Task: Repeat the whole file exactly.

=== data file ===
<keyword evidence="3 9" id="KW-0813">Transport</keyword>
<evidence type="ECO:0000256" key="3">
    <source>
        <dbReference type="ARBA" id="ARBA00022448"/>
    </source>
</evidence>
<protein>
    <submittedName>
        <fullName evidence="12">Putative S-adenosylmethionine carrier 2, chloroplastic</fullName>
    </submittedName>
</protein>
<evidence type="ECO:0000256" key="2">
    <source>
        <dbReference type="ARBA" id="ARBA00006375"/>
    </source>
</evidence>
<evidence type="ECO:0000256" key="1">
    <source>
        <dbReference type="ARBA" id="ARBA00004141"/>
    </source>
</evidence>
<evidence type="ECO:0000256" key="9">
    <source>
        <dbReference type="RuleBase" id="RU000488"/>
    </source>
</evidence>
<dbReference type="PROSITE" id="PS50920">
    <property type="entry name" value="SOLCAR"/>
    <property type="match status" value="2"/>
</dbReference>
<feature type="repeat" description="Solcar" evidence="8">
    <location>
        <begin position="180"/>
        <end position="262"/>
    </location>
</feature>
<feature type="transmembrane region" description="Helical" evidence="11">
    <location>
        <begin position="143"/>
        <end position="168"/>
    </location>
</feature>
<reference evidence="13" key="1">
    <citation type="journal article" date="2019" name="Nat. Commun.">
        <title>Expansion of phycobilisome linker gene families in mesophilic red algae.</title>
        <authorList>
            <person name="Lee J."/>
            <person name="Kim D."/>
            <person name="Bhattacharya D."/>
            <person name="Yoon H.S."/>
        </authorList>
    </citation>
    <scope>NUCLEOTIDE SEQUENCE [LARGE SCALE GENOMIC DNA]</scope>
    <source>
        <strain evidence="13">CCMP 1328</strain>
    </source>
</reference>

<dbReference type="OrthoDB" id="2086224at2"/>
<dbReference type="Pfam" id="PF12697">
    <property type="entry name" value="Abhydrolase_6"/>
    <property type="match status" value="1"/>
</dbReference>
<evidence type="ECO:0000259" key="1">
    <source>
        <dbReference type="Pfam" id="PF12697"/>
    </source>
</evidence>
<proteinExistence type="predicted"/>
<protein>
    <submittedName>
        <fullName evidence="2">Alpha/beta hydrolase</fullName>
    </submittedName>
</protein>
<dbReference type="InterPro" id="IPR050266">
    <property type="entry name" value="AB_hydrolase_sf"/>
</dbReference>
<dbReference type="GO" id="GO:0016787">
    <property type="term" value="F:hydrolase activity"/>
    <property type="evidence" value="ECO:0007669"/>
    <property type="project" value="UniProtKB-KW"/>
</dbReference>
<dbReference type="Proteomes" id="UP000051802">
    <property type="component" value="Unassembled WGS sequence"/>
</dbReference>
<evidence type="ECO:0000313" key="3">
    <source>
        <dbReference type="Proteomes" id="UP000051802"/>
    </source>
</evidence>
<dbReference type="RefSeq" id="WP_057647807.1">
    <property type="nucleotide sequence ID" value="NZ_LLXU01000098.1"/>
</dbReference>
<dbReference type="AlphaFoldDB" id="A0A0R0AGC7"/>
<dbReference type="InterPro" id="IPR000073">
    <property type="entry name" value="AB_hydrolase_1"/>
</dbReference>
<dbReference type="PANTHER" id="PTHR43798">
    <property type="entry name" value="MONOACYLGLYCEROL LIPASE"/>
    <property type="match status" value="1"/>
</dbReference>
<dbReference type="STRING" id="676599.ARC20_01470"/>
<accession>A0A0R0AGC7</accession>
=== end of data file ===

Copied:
<keyword evidence="3 9" id="KW-0813">Transport</keyword>
<evidence type="ECO:0000256" key="3">
    <source>
        <dbReference type="ARBA" id="ARBA00022448"/>
    </source>
</evidence>
<protein>
    <submittedName>
        <fullName evidence="12">Putative S-adenosylmethionine carrier 2, chloroplastic</fullName>
    </submittedName>
</protein>
<evidence type="ECO:0000256" key="2">
    <source>
        <dbReference type="ARBA" id="ARBA00006375"/>
    </source>
</evidence>
<evidence type="ECO:0000256" key="1">
    <source>
        <dbReference type="ARBA" id="ARBA00004141"/>
    </source>
</evidence>
<evidence type="ECO:0000256" key="9">
    <source>
        <dbReference type="RuleBase" id="RU000488"/>
    </source>
</evidence>
<dbReference type="PROSITE" id="PS50920">
    <property type="entry name" value="SOLCAR"/>
    <property type="match status" value="2"/>
</dbReference>
<feature type="repeat" description="Solcar" evidence="8">
    <location>
        <begin position="180"/>
        <end position="262"/>
    </location>
</feature>
<feature type="transmembrane region" description="Helical" evidence="11">
    <location>
        <begin position="143"/>
        <end position="168"/>
    </location>
</feature>
<reference evidence="13" key="1">
    <citation type="journal article" date="2019" name="Nat. Commun.">
        <title>Expansion of phycobilisome linker gene families in mesophilic red algae.</title>
        <authorList>
            <person name="Lee J."/>
            <person name="Kim D."/>
            <person name="Bhattacharya D."/>
            <person name="Yoon H.S."/>
        </authorList>
    </citation>
    <scope>NUCLEOTIDE SEQUENCE [LARGE SCALE GENOMIC DNA]</scope>
    <source>
        <strain evidence="13">CCMP 1328</strain>
    </source>
</reference>

<dbReference type="OrthoDB" id="2086224at2"/>
<dbReference type="Pfam" id="PF12697">
    <property type="entry name" value="Abhydrolase_6"/>
    <property type="match status" value="1"/>
</dbReference>
<evidence type="ECO:0000259" key="1">
    <source>
        <dbReference type="Pfam" id="PF12697"/>
    </source>
</evidence>
<proteinExistence type="predicted"/>
<protein>
    <submittedName>
        <fullName evidence="2">Alpha/beta hydrolase</fullName>
    </submittedName>
</protein>
<dbReference type="InterPro" id="IPR050266">
    <property type="entry name" value="AB_hydrolase_sf"/>
</dbReference>
<dbReference type="GO" id="GO:0016787">
    <property type="term" value="F:hydrolase activity"/>
    <property type="evidence" value="ECO:0007669"/>
    <property type="project" value="UniProtKB-KW"/>
</dbReference>
<dbReference type="Proteomes" id="UP000051802">
    <property type="component" value="Unassembled WGS sequence"/>
</dbReference>
<evidence type="ECO:0000313" key="3">
    <source>
        <dbReference type="Proteomes" id="UP000051802"/>
    </source>
</evidence>
<dbReference type="RefSeq" id="WP_057647807.1">
    <property type="nucleotide sequence ID" value="NZ_LLXU01000098.1"/>
</dbReference>
<dbReference type="AlphaFoldDB" id="A0A0R0AGC7"/>
<dbReference type="InterPro" id="IPR000073">
    <property type="entry name" value="AB_hydrolase_1"/>
</dbReference>
<dbReference type="PANTHER" id="PTHR43798">
    <property type="entry name" value="MONOACYLGLYCEROL LIPASE"/>
    <property type="match status" value="1"/>
</dbReference>
<dbReference type="STRING" id="676599.ARC20_01470"/>
<accession>A0A0R0AGC7</accession>